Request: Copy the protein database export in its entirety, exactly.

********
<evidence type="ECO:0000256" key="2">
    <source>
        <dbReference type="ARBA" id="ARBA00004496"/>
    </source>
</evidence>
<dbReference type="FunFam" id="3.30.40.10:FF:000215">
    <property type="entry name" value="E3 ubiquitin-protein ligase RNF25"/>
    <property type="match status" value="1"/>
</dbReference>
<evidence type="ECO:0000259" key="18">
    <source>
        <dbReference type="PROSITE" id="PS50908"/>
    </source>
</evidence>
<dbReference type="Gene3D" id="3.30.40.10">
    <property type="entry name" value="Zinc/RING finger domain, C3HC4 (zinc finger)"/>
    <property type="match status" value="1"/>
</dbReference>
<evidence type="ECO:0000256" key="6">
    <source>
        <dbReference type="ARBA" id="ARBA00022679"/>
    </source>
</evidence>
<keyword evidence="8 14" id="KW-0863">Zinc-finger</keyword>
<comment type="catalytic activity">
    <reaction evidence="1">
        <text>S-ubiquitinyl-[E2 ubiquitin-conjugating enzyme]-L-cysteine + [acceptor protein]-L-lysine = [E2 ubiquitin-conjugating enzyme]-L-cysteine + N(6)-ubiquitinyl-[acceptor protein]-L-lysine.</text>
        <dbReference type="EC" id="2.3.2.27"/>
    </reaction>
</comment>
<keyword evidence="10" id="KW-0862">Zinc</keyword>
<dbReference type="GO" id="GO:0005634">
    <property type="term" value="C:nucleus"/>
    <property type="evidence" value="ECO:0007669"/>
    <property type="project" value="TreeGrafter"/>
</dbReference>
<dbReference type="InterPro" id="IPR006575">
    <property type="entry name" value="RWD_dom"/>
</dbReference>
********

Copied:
<evidence type="ECO:0000256" key="2">
    <source>
        <dbReference type="ARBA" id="ARBA00004496"/>
    </source>
</evidence>
<dbReference type="FunFam" id="3.30.40.10:FF:000215">
    <property type="entry name" value="E3 ubiquitin-protein ligase RNF25"/>
    <property type="match status" value="1"/>
</dbReference>
<evidence type="ECO:0000259" key="18">
    <source>
        <dbReference type="PROSITE" id="PS50908"/>
    </source>
</evidence>
<dbReference type="Gene3D" id="3.30.40.10">
    <property type="entry name" value="Zinc/RING finger domain, C3HC4 (zinc finger)"/>
    <property type="match status" value="1"/>
</dbReference>
<evidence type="ECO:0000256" key="6">
    <source>
        <dbReference type="ARBA" id="ARBA00022679"/>
    </source>
</evidence>
<keyword evidence="8 14" id="KW-0863">Zinc-finger</keyword>
<comment type="catalytic activity">
    <reaction evidence="1">
        <text>S-ubiquitinyl-[E2 ubiquitin-conjugating enzyme]-L-cysteine + [acceptor protein]-L-lysine = [E2 ubiquitin-conjugating enzyme]-L-cysteine + N(6)-ubiquitinyl-[acceptor protein]-L-lysine.</text>
        <dbReference type="EC" id="2.3.2.27"/>
    </reaction>
</comment>
<keyword evidence="10" id="KW-0862">Zinc</keyword>
<dbReference type="GO" id="GO:0005634">
    <property type="term" value="C:nucleus"/>
    <property type="evidence" value="ECO:0007669"/>
    <property type="project" value="TreeGrafter"/>
</dbReference>
<dbReference type="InterPro" id="IPR006575">
    <property type="entry name" value="RWD_dom"/>
</dbReference>